Architectural Salvage Of Greensboro

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Architectural Salvage Of Greensboro
Architectural Salvage Of Greensboro is listed in the Surplus & Salvage Merchandise category in Greensboro, North Carolina. Displayed below are the social networks for Architectural Salvage Of Greensboro which include a Facebook page, a Google Plus page, a Instagram account and a Linkedin company page. The activity and popularity of Architectural Salvage Of Greensboro on these social networks gives it a ZapScore of 96.

Contact information for Architectural Salvage Of Greensboro is:
300 Bellemeade St
Greensboro, NC 27401
(336) 389-9118
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Social Posts for Architectural Salvage Of Greensboro

This charming Georgian Revival house with a brilliant green Ludowici tile roof at 106 Arden Place in the Sunset Hills neighborhood of Greensboro NC was likely constructed for Jennie Lu and Guy Laughon, who acquired the site in 1928. The couple seems to have lost the house in the Great Depression, and the house passed through ownership of Reba and Benjamin Marks and Otto Zenke before being purchased around 1969 by D. W. Hanson. Hanson is their American name, but their Chinese names were Der Jin Wing and Lee Miee Sing Wing. Mrs. Hanson loved the house greatly, and she lived to the remarkable age of 101. Upon her death in 2014 the family agreed to sell the house to neighbors who sought a complete and careful restoration. The house received new mechanical systems, a walk-up attic, two new bathrooms, kitchen, a master bedroom suite with walk-in closets. Historic features of the Laughon – Marks House were retained, including the hardwood floors, original divided light windows, the tiled veranda, and even the Ludowici tile roof! The project was recognized with a 2016 Greensboro Preservation Award. #brickarchitecture #sogso #greensboro #sunsethills #preservation #preservationgreensboro #award #colonialrevival #ludowici #archi_ologie

A Guide to Vintage Homes For Sale in Greensboro: GSOHistoricHomes.com brings together real estate listings for pre-1950 homes in Greensboro’s three historic districts, vintage neighborhoods, and the smaller towns and communities in Guilford County. Highlights of current listings range from an 1852 home on the National Register of Historic Places and a $2.9 million 1935 mansion to affordable fixer-uppers suitable for first-time home buyers.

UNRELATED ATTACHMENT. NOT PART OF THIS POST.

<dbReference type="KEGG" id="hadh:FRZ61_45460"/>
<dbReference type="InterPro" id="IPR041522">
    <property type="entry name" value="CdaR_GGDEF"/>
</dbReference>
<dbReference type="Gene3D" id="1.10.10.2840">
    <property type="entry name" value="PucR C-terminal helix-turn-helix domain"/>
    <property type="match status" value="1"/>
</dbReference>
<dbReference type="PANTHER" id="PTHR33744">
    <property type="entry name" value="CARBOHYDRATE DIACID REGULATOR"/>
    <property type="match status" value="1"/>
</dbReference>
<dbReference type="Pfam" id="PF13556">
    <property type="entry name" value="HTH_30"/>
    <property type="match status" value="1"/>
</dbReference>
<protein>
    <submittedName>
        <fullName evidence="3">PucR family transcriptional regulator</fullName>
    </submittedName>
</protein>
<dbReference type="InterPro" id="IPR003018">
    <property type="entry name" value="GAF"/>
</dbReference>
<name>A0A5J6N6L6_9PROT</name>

Homes on the market in the Charles B. Aycock, College Hill and Fisher Park neighborhoods

In 1926, when Annie Betty and Marvin Griffith moved into their new Craftsman bungalow at 2415 Springwood Drive in Greensboro NC, they enjoyed country living on a large parcel in the city of Greensboro. Marvin worked as an auto mechanic for the Guilford Motor Company until the couple apparently lost their home in 1930 and moved to High Point. The house remained the sole structure on the block until after World War II. Neighborhood investors took the task of restoring the house by re-opening covered windows, removing layers of old carpeting to reveal hardwood floors, and installing a new kitchen and bathrooms. The front porch was even graced by columns selected from our own Architectural Salvage! Today it is part of the renewal in the Lindley Park neighborhood. The project was recognized with a 2016 Greensboro Preservation Award. #preservationgreensboro #preservation #award #architecture #archi_ologie #lindleypark #sogso #greensboro #craftsman #bungalow

In March of 1897, The Greensboro NC Patriot reported that “Dr. P. L. Groome contemplates the erection of a handsome building on the corner of South Elm and Lewis streets. The lowest floor will contain two store rooms and the upper floors will be arranged in flats. Brownstone will be used for the front.” The structure, located at 534 and 536 South Elm Streets, was among the earliest located south of the railroad tracks, and is part of a family of brick structures with granite trim that compose a “Greensboro School” of design that includes Natty Greene’s, the Cascade Saloon, and many other storefronts. By 2015, the Groome Building was in need of a major restoration. Its new owner leverage Historic Tax Credits through the building’s placement on the National Register. The result is a modern structure with authentic touchstones to the past such as early hardwood floors, windows, and high ceilings that is home to Downtown Greensboro and several other entities. The project was recognized with a 2016 Greensboro Preservation Award. #preservation #historicpreservation #savingplaces2017 #thisplacematters #sogso #greensboro #downtowngreensboro #preservationgreensboro #award #visitnc #brickarchitecture #northcarolina

Bessie and Oscar Melvin likely moved into this two story farmhouse in Greensboro NC around 1905. When the home built it was considered “beyond the city limits” along Asheboro Street, now located at 1603 Martin Luther King Jr Drive. The Melvin family received notoriety in 1913 when President Woodrow Wilson paid a visit to Greensboro, on which occasion the Melvins named their newborn son Woodrow Wilson Melvin! In return, the office of the president delivered a letter to the family stating “The president has learned with genuine appreciation of the compliment which you and Mrs. Melvin have paid him in the naming of your baby and he asks me to thank you warmly. He sent his best wishes for the long life and happiness of the little man.” Woodrow Wilson Melvin’s older brother was Joe Melvin, the father of Greensboro’s former mayor Jim Melvin. The Melvin House was used as income property and was eventually abandoned until it was acquired in 2016 by the Edge Water Group Inc. The house received structural repairs, all new systems, restored hardwood floors, a new kitchen, bathrooms, restored windows, and a lot of fresh paint! The project received a 2016 Preservation Award.